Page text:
2 Min Read
In this brief clip, R.C. Sproul examines Jesus' command of His disciples to be His witnesses throughout the world.
The New Testament book of Acts is usually understood to mean that this book concerns the acts of the apostles. But some scholars have said that it would be better named "The Acts of the Holy Spirit,” because the central character who is manifested in this book is the third person of the Trinity, who enables, empowers, and who leads His church into its earliest period of expansion. Now we know that the book of Acts was written by Luke, who also wrote the gospel of Luke; and the book of Acts is more or less the gospel of Luke, chapter—or, volume—two, where Luke carries on the narrative history of the early church, from the end of Jesus’ earthly ministry, and then tells us how the church grew and moved into its appointed field of labor.
Now it’s important for us, if we’re going to understand the book of Acts, to see something of the outline that the author of the book follows. Now you remember that when Jesus gave His Great Commission to His disciples before He left, He told them that they were to be His witnesses. Where? In Jerusalem, Judea, Samaria, and the uttermost parts of the earth. Now think about it—that it begins in Jerusalem. Now in what part of Palestine do we find Jerusalem? It’s in Judea, in the southern part of the country. And Galilee is in the north. And the northern part of the country is separated, or divided, from the south—which is Judea—by Samaria. And so what Jesus does is command the church to move basically out from the center in concentric circles, so that the ministry of the Christian church, the newborn church, begins in Jerusalem, then moves out to the circle of Judea, and then goes and incorporates Samaria, and from there, to all the world into the uttermost parts of the earth.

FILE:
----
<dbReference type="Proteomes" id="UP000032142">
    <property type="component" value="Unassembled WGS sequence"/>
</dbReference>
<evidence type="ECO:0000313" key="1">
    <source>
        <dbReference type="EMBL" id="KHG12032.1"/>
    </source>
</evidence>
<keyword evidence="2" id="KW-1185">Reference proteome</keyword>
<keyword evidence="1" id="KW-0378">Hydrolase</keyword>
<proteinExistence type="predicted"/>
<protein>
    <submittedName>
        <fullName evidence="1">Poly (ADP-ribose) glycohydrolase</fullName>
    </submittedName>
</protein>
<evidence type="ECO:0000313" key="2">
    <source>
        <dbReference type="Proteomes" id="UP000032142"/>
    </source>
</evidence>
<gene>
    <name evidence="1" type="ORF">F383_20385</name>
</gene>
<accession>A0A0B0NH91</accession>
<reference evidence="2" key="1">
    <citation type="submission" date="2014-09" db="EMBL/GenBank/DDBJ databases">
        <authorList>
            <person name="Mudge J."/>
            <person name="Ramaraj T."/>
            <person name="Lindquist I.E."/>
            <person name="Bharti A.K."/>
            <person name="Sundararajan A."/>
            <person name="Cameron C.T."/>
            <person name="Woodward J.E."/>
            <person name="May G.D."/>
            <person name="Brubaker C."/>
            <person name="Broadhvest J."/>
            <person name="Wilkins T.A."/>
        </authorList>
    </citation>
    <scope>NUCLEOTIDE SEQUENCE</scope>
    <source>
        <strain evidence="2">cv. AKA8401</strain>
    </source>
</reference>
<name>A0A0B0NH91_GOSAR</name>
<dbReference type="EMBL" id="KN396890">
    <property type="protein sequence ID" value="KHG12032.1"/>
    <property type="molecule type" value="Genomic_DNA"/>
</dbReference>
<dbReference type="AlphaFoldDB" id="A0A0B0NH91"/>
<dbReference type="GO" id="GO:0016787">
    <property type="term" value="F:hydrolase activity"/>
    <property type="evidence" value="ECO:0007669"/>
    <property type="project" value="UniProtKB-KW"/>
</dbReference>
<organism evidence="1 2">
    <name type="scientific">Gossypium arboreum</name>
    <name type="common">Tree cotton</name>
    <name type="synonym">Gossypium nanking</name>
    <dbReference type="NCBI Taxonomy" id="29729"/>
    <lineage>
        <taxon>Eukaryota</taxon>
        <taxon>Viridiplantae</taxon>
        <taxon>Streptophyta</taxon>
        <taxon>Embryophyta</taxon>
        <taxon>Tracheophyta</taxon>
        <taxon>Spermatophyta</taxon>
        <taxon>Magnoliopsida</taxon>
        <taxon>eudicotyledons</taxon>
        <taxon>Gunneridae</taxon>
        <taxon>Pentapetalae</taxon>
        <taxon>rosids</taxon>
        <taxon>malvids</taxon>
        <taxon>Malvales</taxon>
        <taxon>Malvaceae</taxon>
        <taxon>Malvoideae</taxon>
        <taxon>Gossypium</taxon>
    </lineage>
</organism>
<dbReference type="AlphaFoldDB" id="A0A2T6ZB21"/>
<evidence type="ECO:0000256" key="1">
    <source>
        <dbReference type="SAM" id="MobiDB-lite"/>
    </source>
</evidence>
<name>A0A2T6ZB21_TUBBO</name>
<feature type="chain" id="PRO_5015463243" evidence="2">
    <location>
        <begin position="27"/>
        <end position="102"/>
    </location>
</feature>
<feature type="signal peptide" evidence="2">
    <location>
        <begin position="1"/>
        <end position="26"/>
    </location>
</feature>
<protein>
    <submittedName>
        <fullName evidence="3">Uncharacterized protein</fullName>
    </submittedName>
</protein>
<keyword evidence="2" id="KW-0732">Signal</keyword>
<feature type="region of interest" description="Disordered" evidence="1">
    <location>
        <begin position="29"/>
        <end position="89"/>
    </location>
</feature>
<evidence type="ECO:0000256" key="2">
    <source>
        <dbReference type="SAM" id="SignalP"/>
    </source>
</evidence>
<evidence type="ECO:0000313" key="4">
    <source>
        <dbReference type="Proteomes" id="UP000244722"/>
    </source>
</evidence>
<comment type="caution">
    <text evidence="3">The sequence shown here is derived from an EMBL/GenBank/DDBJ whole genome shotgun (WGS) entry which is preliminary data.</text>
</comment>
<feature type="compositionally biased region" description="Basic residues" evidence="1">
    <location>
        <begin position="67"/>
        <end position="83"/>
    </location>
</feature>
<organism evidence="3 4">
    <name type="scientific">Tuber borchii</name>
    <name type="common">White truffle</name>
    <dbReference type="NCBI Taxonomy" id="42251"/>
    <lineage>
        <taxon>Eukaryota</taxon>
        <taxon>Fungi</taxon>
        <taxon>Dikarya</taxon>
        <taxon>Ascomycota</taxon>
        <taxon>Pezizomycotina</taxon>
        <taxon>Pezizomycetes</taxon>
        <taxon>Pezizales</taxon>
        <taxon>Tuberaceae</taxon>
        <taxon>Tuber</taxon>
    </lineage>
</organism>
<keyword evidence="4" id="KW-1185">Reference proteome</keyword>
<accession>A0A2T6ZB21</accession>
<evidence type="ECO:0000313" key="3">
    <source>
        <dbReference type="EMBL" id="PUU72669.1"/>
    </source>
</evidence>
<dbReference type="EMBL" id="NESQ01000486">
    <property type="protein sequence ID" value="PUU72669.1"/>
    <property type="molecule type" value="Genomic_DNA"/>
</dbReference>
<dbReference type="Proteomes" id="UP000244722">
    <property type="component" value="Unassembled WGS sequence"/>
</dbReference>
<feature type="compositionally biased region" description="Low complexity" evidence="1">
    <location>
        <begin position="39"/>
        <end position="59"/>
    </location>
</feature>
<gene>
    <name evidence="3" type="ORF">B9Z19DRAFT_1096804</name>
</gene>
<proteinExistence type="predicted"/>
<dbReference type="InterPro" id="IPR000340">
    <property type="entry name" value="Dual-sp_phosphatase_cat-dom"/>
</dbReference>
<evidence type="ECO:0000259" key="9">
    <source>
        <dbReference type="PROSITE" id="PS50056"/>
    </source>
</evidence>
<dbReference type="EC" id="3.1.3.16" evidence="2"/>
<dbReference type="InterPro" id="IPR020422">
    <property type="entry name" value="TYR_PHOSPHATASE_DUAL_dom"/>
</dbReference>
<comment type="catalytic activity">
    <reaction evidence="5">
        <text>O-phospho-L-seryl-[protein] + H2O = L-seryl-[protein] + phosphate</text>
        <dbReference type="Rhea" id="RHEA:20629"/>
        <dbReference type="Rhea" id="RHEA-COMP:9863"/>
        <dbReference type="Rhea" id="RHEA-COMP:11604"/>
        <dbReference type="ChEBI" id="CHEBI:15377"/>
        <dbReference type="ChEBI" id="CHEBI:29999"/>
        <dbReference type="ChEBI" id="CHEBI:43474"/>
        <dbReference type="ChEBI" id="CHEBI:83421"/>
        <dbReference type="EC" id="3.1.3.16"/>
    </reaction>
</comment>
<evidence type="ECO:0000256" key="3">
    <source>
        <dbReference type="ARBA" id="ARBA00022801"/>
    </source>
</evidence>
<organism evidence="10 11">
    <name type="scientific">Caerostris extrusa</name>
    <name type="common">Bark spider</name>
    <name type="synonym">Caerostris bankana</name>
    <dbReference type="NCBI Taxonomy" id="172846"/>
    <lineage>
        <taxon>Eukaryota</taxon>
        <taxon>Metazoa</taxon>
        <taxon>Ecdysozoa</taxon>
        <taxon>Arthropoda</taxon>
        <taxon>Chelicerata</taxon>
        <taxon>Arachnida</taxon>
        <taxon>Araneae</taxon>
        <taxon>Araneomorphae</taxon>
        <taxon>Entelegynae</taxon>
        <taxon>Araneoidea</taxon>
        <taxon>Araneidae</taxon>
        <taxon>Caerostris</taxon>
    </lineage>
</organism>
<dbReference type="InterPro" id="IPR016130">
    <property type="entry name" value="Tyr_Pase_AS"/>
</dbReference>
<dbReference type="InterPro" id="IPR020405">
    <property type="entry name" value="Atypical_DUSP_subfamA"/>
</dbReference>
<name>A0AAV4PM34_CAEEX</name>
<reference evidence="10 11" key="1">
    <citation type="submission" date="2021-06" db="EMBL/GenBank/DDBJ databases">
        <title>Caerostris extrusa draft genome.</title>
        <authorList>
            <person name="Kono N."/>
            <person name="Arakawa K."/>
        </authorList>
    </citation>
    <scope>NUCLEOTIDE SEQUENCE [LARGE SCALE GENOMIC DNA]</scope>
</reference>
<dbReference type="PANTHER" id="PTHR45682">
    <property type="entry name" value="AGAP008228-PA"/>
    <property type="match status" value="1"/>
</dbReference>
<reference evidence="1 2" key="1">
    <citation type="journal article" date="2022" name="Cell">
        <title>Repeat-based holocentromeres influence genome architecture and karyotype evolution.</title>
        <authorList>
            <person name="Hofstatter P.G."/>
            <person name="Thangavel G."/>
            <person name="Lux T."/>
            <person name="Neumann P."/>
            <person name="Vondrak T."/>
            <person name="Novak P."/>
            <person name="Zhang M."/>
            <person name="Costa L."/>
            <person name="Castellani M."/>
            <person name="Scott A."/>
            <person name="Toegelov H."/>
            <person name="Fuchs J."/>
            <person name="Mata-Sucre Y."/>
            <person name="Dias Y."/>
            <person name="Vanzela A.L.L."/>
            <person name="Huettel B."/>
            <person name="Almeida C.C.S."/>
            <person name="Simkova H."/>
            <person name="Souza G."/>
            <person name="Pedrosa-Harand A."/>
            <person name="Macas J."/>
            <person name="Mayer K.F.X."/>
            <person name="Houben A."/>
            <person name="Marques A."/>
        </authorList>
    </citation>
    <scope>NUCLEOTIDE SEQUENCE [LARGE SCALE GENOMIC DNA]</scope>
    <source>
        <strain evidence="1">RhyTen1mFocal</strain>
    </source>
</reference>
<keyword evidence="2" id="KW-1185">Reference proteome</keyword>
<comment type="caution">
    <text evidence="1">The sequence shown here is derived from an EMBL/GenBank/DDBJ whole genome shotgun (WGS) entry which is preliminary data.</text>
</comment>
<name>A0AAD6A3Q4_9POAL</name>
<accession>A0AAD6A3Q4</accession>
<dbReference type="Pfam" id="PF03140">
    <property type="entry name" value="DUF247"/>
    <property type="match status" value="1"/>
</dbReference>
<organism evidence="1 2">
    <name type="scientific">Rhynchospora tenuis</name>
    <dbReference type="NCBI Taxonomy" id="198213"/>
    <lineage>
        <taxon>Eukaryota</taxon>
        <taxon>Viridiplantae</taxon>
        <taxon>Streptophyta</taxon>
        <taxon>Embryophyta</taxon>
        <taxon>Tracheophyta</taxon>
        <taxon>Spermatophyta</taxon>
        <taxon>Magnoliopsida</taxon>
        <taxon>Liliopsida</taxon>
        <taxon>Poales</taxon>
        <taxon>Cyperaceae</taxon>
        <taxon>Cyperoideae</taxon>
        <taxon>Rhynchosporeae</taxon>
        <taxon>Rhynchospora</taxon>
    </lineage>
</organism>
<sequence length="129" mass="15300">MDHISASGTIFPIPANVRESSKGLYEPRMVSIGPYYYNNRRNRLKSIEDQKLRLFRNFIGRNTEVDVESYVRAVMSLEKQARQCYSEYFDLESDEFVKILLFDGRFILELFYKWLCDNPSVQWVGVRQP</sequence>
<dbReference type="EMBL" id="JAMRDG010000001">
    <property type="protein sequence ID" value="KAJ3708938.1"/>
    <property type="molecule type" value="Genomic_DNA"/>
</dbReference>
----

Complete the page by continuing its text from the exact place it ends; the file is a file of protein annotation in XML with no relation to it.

And the way the book moves, the book of Acts, is that it begins in Jerusalem and tells us what is happening in the primitive church in Jerusalem, and then we begin to hear of its expansion into Judea, then to Samaria. And the largest section of the book follows after the missionary journeys of the Apostle Paul, who then is taking the gospel to the Gentiles—to the uttermost parts of the earth.